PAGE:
Cannabidiol, or CBD, is one of many molecules known as cannabinoids that are found in different varieties of the cannabis plant, including marijuana and hemp. Unlike tetrahydrocannabinol (THC), the compound that’s responsible for marijuana’s high, CBD is not intoxicating, even in large doses.
In recent years, CBD products have seen a surge in popularity—due in part to an increasing body of research on the cannabinoid’s potential benefits for body and mind. As a prescription medication (Epidiolex), CBD is FDA-approved to treat two severe forms of childhood epilepsy. Commercially, CBD is sold as oil, capsules, and topical creams, or added to foods and beverages. Many who purchase it seek to reduce inflammation, soothe pain, or ease anxiety.
CBD is well tolerated in most individuals—in contrast to THC, which can induce anxiety or psychosis-like symptoms. It’s also thought to be safe by most researchers who study it. But experts caution that some commercial CBD contains THC or other contaminants, either of which may trigger negative reactions.
CBD is one of the compounds found in marijuana, but it doesn’t deliver the high that people typically think about when discussing the drug. (That’s due to tetrahydrocannabinol or THC). CBD has no psychoactive properties, meaning that it doesn’t change how you think or perceive the world. Instead, it can instill a sense of calm and positive mood.
CBD acts on the brain’s cannabinoid receptors. Although cannabinoids exist in nature through substances such as cannabis, the compounds are also produced by the body to govern functions such as mood and sleep. But scientists still don’t fully understand the pathways by which CBD delivers its therapeutic benefits.
Commercial CBD has exploded in popularity over the past few years, and it has since been billed as a treatment for almost every ailment imaginable. While some claims are a hoax, such as its ability to cure Alzheimer’s, others are gaining evidence of effectiveness, including the benefits of CBD for anxiety, addiction, and epilepsy.
CBD is largely safe and doesn’t lead to harm or addiction. Yet researchers have raised a few concerns. One is over poor monitoring and labeling inaccuracies of commercial products. Another is that CBD could potentially interact poorly with other medications, such as blood thinners. You can address these concerns by consulting with your doctor, specifically regarding overlapping mediations.
Yes. Products are inconsistently regulated and research shows that labels are often inaccurate. For example, some CBD products turned out to contain THC, while others didn’t contain any CBD at all. Additionally, medications tested in clinical trials contain exponentially more CBD than commercial products, and research hasn’t yet determined if such low doses are effective.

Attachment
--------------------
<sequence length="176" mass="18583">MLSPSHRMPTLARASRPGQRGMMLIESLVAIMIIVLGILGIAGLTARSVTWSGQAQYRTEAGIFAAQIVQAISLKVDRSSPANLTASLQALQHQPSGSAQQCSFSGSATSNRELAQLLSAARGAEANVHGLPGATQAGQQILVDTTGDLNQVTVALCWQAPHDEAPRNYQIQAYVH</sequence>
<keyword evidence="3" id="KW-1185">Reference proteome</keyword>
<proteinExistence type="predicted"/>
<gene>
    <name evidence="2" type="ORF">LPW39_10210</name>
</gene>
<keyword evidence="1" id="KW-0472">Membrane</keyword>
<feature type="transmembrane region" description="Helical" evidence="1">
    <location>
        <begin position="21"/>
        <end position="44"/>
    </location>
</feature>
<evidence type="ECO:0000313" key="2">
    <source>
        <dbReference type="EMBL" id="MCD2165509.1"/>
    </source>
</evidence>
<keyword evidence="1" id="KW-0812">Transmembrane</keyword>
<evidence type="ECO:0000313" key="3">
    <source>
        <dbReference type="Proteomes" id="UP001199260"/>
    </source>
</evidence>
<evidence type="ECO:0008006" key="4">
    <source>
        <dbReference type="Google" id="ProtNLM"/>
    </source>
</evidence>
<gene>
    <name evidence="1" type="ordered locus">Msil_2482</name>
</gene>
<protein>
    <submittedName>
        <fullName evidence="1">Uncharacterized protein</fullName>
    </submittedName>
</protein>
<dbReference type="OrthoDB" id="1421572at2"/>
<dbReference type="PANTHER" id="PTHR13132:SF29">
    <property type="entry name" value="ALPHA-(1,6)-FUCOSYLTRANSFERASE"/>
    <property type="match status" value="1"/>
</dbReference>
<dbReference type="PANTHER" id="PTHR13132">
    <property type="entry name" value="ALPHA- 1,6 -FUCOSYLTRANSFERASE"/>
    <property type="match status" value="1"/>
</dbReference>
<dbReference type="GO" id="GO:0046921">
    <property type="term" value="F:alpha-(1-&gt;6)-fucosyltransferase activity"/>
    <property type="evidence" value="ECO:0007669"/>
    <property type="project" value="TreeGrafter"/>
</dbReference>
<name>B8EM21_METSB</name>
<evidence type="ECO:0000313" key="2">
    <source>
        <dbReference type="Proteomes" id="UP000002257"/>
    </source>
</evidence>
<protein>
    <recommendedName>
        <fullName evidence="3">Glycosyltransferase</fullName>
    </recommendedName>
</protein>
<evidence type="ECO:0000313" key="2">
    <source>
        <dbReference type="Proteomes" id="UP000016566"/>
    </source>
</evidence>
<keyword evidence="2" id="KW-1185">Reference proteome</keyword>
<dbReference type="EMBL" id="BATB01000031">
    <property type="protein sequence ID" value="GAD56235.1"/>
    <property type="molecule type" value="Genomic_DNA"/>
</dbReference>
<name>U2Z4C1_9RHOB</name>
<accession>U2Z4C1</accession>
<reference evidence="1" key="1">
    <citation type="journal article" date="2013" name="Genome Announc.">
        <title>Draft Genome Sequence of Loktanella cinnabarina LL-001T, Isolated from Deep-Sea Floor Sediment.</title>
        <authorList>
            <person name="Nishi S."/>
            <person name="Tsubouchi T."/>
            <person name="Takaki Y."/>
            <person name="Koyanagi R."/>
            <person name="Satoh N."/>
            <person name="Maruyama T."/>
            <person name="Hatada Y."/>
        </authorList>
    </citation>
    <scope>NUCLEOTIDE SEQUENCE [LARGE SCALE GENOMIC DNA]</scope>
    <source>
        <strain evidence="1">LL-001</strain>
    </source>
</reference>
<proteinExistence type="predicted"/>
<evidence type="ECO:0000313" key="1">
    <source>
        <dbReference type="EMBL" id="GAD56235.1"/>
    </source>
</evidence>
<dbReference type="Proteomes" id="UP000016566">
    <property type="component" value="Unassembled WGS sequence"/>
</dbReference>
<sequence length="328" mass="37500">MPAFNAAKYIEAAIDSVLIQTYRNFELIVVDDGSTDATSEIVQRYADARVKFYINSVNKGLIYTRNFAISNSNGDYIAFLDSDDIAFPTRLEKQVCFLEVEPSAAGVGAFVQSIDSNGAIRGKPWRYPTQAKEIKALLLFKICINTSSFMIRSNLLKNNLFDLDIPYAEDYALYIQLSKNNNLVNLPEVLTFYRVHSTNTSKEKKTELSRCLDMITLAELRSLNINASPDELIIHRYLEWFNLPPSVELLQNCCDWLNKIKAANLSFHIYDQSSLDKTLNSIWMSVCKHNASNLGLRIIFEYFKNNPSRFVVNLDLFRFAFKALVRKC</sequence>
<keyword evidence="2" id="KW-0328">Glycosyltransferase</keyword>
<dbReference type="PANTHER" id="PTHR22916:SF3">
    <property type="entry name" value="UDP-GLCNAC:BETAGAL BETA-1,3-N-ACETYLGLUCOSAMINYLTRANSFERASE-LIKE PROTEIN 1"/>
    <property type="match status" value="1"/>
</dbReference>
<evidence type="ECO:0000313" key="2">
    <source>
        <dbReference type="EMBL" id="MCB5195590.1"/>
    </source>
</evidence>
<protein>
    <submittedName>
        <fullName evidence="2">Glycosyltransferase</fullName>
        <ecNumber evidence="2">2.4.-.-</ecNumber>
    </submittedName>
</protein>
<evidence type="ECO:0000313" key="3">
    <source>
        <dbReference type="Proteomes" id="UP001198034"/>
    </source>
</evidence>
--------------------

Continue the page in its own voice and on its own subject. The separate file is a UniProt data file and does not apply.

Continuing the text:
Drug tests check for the component THC in marijuana, so pure CBD should not appear on a drug test. However, about 20 percent of commercial CBD products have been found to include THC. If this is a concern, taking CBD may not be worth the risk, or you may consider discussing it with your employer beforehand.
But evidence of its benefits is still highly preliminary, experts warn. More research is needed both to be sure of its effects and to establish appropriate dosing recommendations.
Cannabis has a long history as a sleep aid, reducing the time it takes to fall asleep and increasing time spent asleep. CBD specifically may also been found to help people fall asleep and stay asleep. The compound also eases anxiety, which may be another route that it can improve sleep.
CBD holds promise for treating addiction by dampening drug cravings, according to a clinical trial of individuals addicted to heroin who took CBD once a day. The benefits lasted for a week after the last dose of CBD. The compound may also help with addiction by easing anxiety and stress.
Early research suggests that CBD might help treat schizophrenia down the road. A few small trials have found that CBD led to lower levels of psychotic symptoms, such as hallucinations, and improved cognition for those with schizophrenia. But another trial with lower doses of CBD found no difference in symptoms, so more research is necessary.
The FDA approved CBD to treat severe forms of childhood epilepsy, Lennox-Gastaut syndrome and Dravet syndrome, through the drug Epidiolex. The drug can be an effective treatment option to reduce seizures, sometimes with a combination of anti-seizure medications.